The Calm After the Storm

As I drove down Interstate 81 late on a Tuesday night, high on sheer adrenaline, all I could think of were the many status updates, photos and videos that for days had dominated my newsfeed on Facebook. The island of Barbuda had been decimated. The Virgin Islands, Puerto Rico, Haiti, the Dominican Republic, and Cuba—places I have never visited—had all suffered damage in some capacity.

And then my thoughts turned to Florida…

To me, there is no feeling worse than the fear you experience when most of your family and close friends are in harm’s way—especially when you are a thousand miles away with only social media and text messages to keep your sanity intact. And sometimes (most times) even that does not help.

For those of you that may not know, I was born and raised in The Sunshine State. I lived there for 27 years of my life, and Florida will always be my home. And as a Floridian, I’ve had a few things drilled into my mind since birth: 1) hurricanes are no joke, 2) preparation is key, and 3) we help each other—particularly before, during, and after a storm. So, that being said, it should come as no surprise that I kicked into my full-on Florida girl mindset as Hurricane Irma barreled toward my home state.

About 95-percent of the people I care about were in Irma’s path. My mom, stepdad, sister, and uncle live in Central Florida. My dad, stepmom, and two of my four brothers live in the Ft. Lauderdale area. My youngest brother was in Orlando, and my husband’s aunt and uncle live near Naples. As if that wasn’t stressful enough, many cherished friends—some that I have known my entire life—live scattered in just about every city and town across the state.

I found this fact very difficult to wrap my mind and heart around. I became obsessed with the three-hour updates from the National Hurricane Center. I found myself wishing and praying that the forecast track would jog just a little more east and stay well off shore. I was so stressed that I could not sleep. So I did the only thing I could do as I watched and waited for updates—I started to plan an emergency trip south.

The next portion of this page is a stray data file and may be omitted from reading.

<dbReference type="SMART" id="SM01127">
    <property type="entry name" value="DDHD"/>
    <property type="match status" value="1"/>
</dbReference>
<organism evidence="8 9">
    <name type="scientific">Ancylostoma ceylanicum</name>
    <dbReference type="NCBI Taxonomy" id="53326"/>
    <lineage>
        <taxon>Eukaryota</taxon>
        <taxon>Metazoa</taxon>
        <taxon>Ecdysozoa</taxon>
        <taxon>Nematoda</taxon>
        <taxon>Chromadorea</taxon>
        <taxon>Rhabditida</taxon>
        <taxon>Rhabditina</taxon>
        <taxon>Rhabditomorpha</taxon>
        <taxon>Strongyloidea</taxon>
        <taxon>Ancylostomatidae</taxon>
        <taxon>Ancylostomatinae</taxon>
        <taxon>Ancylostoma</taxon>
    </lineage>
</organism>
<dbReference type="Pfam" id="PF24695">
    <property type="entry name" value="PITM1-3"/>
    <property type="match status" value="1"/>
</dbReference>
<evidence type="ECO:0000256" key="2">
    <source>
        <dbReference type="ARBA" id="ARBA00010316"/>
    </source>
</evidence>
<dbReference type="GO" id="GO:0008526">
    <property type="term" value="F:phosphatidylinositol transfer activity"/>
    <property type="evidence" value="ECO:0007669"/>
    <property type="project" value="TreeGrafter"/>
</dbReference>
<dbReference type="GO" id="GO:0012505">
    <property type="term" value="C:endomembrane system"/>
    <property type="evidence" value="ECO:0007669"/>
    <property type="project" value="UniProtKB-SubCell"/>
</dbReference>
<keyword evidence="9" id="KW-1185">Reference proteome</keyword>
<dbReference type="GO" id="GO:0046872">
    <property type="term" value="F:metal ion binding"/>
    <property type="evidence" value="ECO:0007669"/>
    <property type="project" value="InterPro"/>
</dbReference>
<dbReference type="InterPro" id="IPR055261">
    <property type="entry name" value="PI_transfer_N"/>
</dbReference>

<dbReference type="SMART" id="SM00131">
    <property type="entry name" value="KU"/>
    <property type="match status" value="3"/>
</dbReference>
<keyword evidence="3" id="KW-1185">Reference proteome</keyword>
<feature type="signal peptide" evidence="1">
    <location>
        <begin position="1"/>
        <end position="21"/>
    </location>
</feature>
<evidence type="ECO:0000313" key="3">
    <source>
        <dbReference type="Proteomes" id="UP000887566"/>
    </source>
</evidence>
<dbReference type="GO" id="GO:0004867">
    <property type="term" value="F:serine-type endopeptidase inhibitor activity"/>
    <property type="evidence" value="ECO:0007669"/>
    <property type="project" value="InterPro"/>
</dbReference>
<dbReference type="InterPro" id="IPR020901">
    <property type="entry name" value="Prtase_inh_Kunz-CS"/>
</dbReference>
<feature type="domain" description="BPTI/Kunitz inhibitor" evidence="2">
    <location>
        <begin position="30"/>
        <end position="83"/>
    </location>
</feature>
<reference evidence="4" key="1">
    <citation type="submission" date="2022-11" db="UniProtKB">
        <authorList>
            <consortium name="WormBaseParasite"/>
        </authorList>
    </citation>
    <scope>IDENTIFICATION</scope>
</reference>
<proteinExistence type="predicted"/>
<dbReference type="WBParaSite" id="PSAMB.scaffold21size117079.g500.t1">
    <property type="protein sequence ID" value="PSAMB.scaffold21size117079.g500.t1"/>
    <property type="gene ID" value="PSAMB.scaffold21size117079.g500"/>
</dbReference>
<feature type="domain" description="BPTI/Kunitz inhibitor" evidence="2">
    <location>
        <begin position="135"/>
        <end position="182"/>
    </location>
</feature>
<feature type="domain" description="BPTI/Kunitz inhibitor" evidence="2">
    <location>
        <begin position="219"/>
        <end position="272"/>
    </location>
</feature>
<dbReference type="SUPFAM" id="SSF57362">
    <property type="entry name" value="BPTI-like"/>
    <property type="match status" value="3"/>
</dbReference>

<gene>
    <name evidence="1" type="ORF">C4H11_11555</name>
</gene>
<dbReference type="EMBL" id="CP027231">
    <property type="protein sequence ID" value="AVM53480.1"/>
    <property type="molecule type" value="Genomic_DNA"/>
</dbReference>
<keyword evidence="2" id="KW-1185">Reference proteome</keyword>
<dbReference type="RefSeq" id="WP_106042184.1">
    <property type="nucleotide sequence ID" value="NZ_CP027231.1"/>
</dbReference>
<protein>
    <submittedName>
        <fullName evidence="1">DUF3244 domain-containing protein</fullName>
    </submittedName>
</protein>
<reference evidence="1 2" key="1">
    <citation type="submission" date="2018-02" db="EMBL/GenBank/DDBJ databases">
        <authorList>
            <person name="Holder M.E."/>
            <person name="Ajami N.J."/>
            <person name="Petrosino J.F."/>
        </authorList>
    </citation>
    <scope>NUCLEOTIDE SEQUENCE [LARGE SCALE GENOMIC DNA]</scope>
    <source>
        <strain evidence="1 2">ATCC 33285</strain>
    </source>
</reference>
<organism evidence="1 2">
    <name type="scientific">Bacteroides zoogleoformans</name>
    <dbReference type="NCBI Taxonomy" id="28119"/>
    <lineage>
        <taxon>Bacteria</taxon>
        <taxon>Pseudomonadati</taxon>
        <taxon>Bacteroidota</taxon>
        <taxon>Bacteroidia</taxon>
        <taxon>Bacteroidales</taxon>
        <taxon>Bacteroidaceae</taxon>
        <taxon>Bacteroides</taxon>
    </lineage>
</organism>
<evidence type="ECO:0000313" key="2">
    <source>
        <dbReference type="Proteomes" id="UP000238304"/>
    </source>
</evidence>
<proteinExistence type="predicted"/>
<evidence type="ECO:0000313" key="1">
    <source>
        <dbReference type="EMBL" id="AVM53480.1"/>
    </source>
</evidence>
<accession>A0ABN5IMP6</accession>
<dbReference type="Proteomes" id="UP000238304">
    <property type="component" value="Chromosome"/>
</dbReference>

Many people I know had expressed that they were unable to get necessary supplies because stores were wiped out of basics like food and water. Gas had become scarce. And if stores were unable to open due to damage or lack of electricity, then it would become even more difficult to find these resources.

To put it mildly, things looked bad…and they seemed to be getting worse by the hour.

ATLANTIC OCEAN (Sept. 8, 2017) A GOES satellite image taken Sept. 8, 2017 at 9:45 a.m. EST shows Hurricane Irma, center, in the Caribbean Sea, Hurricane Jose, right, in the Atlantic Ocean, and Hurricane Katia in the Gulf of Mexico. Hurricane Irma is a Category 4 hurricane with sustained winds of 155 mph and is approximately 500 miles southeast of Miami, moving west-northwest at 16 mph. Hurricane warnings have been issued for South Florida, as the storm is expected to make landfall in Florida. (U.S. Navy photo courtesy of the NRL/Released)

Yet as hard as it was for me being 1000 miles away, the silver lining was that I was in a good position to help in any way I could once the storm had passed. I had access to supplies, I had the means to get them where they needed to go, and I could provide assistance to anyone who reached out to me.

So, with my Honda Pilot stuffed full with cases of water, canned goods, batteries, tarps, flashlights, and whatever else I could get my hands on, I arrived safely (albeit comatose) in Ocala at 6:00 p.m. Wednesday evening after a grueling 20-hour drive. By then I had already made contact with my family and most of my friends—all of whom were ok if not a little storm-weary, and few of whom had any major damage to their homes.

However, I knew many people were not as “lucky.” Millions across the state were still without power. Gas was still in short supply and flooding in some areas made travel nearly impossible. How would the poor, infirm, or elderly get what they needed?